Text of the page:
Circumcision and prevention of HIV and AIDS in Zimbabwe: Male genital cutting as a religio-cultural rite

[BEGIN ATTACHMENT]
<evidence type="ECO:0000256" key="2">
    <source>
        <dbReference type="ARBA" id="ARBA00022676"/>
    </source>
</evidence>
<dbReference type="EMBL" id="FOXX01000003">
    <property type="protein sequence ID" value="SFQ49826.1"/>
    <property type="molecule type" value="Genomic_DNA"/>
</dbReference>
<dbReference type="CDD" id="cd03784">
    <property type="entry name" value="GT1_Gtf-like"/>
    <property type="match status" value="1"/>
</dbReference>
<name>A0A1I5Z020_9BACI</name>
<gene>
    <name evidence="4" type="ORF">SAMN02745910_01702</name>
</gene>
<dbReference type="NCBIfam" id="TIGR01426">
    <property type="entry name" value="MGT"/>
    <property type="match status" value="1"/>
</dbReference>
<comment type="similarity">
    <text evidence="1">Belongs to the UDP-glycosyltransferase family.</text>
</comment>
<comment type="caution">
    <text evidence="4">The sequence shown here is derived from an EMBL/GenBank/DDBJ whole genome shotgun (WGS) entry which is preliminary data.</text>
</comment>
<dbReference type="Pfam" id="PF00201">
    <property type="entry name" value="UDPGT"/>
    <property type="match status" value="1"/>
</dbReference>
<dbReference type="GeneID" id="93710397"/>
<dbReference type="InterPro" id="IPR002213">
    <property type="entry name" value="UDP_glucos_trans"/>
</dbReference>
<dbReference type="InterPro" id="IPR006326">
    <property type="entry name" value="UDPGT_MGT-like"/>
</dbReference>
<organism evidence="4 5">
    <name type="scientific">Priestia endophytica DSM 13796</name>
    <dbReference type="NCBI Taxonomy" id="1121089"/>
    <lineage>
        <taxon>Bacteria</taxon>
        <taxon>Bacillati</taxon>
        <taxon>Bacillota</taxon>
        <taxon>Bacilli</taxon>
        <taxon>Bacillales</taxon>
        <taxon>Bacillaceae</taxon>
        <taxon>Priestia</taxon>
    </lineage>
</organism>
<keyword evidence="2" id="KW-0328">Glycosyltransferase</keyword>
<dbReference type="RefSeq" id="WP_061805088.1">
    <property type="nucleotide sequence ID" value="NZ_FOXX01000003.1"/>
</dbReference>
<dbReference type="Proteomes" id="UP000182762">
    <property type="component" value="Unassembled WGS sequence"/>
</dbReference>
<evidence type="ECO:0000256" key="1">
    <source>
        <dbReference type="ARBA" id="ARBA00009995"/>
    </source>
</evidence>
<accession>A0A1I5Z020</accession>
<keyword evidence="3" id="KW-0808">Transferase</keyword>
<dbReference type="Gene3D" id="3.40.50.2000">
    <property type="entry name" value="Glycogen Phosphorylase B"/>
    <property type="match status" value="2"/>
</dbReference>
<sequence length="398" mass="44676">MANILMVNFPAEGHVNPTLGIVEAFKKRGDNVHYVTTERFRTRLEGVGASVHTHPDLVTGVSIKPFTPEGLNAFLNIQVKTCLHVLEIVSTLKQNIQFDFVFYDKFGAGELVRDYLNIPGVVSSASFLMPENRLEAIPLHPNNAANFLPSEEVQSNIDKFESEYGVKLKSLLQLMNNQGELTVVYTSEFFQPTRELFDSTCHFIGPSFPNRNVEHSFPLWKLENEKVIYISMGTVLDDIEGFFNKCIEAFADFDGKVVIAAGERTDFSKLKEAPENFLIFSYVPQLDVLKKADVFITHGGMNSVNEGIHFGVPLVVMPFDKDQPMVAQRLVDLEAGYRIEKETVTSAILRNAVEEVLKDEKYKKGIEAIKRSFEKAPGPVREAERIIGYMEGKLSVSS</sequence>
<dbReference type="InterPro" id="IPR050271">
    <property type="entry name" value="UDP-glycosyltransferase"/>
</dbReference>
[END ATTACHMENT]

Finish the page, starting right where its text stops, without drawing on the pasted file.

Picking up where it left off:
Circumcision originated from ancient religious (biblical) and cultural societies. Study has shown that in both the biblical (Israelite) context and among the Karanga people in Zimbabwe circumcision emerged as a rite of passage for a boy child’s entry into manhood. Modern societies promulgate circumcision as a preventive method against HIV and AIDS. The present study argues that circumcision tends to promote irresponsible sexual behaviour and trivialises the sacredness of sex. (1) To safeguard societies against the belief that circumcision prevents HIV and AIDS. (2) To sensitise societies that abstinence and condom usage will serve as preventive methods against HIV and AIDS. The study utilises two complimentary methods: (1) comparative literary method which examines both biblical and cultural initiation procedures and (2) qualitative research method in which an interview forms part of the data pool. The potential of a scientific contribution towards transforming both the mind and lifestyle can be guaranteed. The number of individuals opting to be circumcised will decline, and abstinence and condom usage should be promoted towards the prevention of HIV and AIDS. In both ancient Israel and among the Karanga people of Zimbabwe, circumcision was performed as a religious and cultural procedure. In both contexts circumcision was regarded as a rite of passage to prepare a boy child for entry into manhood. The article argued that circumcision does not prevent HIV and AIDS. To the contrary, circumcision tends to endorse promiscuity and unprotected sex, with a potential of increasing HIV and AIDS prevalence.
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